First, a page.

Fidelity India Fund - Outlook 2024

Capital expenditure recovery to further boost growth

India’s higher growth, robust economic fundamentals, improved government finances, structurally lower inflation and positive real rates will remain attractive to global investors.

What is the investment outlook for Indian equities in 2024, given the prevailing macro environment (slowing global growth, geopolitical, higher rates)? 

It is tough to predict the market’s direction, but we think concerns around geopolitics, global growth and rates are genuine and could present a challenging operating environment for equities in 2024. 

Nevertheless, India is uniquely positioned to weather this challenging backdrop. Its structurally higher growth, robust economic fundamentals, improved government finances, structurally lower inflation and positive real rates will remain attractive to global investors. It is also seen as an ally of the West to counterbalance China, which should lead to higher foreign investments at a time when supply chains are diversifying.

The Indian government is creating an enabling environment by spending more on infrastructure and providing production-linked incentives to attract direct investments in manufacturing. Besides these incentives, India offers global manufacturers access to a large and underpenetrated domestic market and a low-cost labour force to rationalise production costs that cater to local demand and exports.

However, these are still early days – supply-chain diversification out of a dominant producer like China will take several years. India is seeing a rise in new manufacturing projects, but a lot will depend on their actual completion and development of ancillary industries around them for the benefits to start flowing into GDP and export growth. 

Meanwhile, many investors worry about India’s relatively high valuations. But this is partly justified by its consistently higher return on equity. Also, index valuations hide substantial stock-level disparity – India remains a stock-picker’s paradise, and we continue to find several high-quality investment opportunities at reasonable valuations.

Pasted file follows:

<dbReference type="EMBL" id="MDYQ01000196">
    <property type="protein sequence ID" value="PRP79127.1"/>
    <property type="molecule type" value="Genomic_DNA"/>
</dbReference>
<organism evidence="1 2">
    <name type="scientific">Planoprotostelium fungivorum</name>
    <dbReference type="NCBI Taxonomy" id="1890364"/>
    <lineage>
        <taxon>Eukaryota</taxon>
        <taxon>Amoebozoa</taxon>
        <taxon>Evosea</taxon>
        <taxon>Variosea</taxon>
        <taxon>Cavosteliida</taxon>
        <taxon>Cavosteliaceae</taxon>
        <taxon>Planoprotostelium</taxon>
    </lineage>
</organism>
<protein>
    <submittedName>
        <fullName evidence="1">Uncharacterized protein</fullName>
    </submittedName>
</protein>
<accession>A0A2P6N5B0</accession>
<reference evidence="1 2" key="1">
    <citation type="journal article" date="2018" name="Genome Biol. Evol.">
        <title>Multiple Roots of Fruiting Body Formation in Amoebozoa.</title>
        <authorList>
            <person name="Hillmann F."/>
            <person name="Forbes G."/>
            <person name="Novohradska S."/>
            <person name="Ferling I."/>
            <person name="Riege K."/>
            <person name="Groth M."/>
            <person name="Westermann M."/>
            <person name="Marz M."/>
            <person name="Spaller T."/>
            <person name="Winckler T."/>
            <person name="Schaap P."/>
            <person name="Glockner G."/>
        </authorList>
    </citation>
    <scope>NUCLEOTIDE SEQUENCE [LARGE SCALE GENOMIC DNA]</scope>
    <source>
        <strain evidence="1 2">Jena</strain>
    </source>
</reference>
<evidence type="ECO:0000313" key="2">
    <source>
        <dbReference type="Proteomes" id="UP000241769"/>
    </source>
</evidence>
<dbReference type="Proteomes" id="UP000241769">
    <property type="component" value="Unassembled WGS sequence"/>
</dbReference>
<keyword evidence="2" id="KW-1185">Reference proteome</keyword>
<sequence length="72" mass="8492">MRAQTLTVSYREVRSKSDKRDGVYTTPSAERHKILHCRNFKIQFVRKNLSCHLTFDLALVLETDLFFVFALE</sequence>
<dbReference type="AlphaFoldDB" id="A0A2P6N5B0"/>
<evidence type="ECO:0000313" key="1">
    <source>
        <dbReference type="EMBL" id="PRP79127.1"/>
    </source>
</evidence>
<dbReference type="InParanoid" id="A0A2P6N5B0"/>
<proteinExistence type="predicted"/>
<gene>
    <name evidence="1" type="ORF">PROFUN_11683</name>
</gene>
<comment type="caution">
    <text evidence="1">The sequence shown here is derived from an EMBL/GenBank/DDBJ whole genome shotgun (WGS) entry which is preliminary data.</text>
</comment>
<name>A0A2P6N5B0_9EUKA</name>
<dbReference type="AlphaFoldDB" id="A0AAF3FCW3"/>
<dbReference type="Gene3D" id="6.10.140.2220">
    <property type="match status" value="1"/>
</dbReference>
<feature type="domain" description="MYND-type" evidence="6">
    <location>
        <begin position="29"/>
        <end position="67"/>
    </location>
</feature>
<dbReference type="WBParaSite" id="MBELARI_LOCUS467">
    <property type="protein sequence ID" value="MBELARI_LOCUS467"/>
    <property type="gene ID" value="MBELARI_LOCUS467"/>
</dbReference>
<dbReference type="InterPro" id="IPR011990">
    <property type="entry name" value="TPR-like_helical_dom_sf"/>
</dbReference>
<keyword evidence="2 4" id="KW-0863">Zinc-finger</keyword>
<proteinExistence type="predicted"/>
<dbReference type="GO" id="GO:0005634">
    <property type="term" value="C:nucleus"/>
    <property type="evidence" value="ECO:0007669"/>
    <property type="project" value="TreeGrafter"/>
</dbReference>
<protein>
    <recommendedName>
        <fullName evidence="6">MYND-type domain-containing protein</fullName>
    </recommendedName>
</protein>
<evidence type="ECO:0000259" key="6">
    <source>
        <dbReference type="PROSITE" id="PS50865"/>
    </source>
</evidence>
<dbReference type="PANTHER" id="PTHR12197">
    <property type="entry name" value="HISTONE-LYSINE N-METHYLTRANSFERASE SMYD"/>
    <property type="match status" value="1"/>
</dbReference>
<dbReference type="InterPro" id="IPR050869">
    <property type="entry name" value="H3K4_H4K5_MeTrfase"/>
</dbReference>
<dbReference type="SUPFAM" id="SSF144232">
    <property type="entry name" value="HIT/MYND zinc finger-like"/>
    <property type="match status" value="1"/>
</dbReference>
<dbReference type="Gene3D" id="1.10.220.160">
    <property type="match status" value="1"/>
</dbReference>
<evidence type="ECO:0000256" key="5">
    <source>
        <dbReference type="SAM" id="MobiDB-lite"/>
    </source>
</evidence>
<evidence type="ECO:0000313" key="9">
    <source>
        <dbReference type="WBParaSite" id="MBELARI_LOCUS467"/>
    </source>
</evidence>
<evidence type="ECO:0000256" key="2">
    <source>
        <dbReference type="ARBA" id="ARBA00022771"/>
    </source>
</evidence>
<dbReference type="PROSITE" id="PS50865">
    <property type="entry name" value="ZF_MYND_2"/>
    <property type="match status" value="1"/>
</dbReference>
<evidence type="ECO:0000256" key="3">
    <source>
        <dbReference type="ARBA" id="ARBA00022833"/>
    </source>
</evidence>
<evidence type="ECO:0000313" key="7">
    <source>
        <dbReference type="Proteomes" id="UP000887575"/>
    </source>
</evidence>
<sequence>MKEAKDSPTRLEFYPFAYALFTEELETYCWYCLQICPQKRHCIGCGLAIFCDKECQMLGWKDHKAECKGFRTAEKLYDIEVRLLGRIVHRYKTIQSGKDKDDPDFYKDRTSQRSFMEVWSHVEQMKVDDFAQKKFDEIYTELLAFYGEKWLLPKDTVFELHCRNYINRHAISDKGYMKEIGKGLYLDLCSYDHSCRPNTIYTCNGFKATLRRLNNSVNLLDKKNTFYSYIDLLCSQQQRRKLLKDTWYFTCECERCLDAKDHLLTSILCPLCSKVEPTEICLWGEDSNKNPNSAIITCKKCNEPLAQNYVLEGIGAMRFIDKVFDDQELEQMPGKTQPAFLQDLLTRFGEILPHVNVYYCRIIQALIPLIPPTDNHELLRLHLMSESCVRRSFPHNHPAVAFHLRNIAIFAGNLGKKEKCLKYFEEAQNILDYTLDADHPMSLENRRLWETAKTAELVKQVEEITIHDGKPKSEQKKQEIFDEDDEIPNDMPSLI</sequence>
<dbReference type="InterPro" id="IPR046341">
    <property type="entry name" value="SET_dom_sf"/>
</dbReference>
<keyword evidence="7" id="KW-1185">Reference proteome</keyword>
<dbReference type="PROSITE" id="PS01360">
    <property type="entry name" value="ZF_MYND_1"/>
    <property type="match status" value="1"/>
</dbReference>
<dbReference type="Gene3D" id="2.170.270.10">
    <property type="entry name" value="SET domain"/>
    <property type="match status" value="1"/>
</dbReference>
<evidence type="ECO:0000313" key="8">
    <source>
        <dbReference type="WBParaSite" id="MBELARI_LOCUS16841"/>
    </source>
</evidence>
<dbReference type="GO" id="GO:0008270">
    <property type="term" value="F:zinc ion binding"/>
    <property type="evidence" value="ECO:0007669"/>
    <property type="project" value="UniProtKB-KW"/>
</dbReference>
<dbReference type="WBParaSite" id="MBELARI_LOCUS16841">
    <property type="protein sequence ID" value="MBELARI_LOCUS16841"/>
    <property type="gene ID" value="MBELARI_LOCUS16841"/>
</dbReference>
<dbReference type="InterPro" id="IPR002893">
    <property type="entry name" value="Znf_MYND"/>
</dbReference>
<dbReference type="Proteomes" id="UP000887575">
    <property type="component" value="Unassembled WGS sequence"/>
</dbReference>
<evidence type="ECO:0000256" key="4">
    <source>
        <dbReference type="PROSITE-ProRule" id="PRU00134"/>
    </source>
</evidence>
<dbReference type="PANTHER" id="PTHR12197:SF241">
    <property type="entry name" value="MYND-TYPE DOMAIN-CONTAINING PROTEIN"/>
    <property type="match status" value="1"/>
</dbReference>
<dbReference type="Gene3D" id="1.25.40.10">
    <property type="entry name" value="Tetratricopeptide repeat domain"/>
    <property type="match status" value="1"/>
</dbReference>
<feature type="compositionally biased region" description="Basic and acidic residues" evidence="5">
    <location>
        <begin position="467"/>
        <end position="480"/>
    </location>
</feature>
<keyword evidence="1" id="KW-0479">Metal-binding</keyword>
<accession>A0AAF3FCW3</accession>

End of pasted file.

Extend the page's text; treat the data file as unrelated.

What do you think could surprise markets in 2024, either positively or negatively?

There could be a rise in volatility next year as the world’s largest democracy undergoes its general elections, held once every five years. Depending on the outcome, these elections could spring positive or negative surprises.

We strongly believe such volatile periods allow us to buy into high-quality businesses at attractive prices. India is a place where we can take a long-term view, given its strong underlying structural growth and relatively stable policy environment.

Within your portfolio, what has worked well in 2023?

We believe sticking to our philosophy and process of investing in high-quality, sustainable companies that we understand at reasonable valuations helped us during a volatile 2023. We remained overweight in best-run financials, consumer discretionary and information technology, balancing it with our underweight in low-growth utilities and energy with weak governance and expensive consumer staples names.

Our lack of exposure to Adani Group companies (which we never owned) contributed the most to our relative performance. These firms experienced massive losses after a US-based short-selling firm released a report highlighting concerns about the high debt levels and governance practices of India’s second-largest conglomerate. Within information technology, our counter-cyclical positioning moves (buying on dips) helped us generate alpha. Finally, our exposure to India’s manufacturing and infrastructure beneficiaries enhanced our relative performance in 2023.  

What themes, sectors or regions would offer opportunities and potential risks? 

We anticipate substantial growth in private-sector capital expenditure (capex) over the next 3–5 years. Despite a rise in interest rates, credit growth in India has already risen from mid-single digits in 2021 to high-teen levels in recent months. The structural shift in supply chains has begun manifesting in higher investments in sectors such as electronics and chemicals.

Capex is also expected to rise in other areas where the government is extending production-linked tax incentives, such as consumer and white goods, automobiles and auto components and textiles. Given their long runway for growth, we see incremental investment opportunities in all these areas.

An area where we are more cautious in India is in the mid- and small-cap space. Because of their strong outperformance versus large caps over the past 2–3 years, these smaller companies are now trading at extremely high valuations. This is despite mid- and small-caps experiencing historically higher earnings volatility and lower returns on equity versus large caps.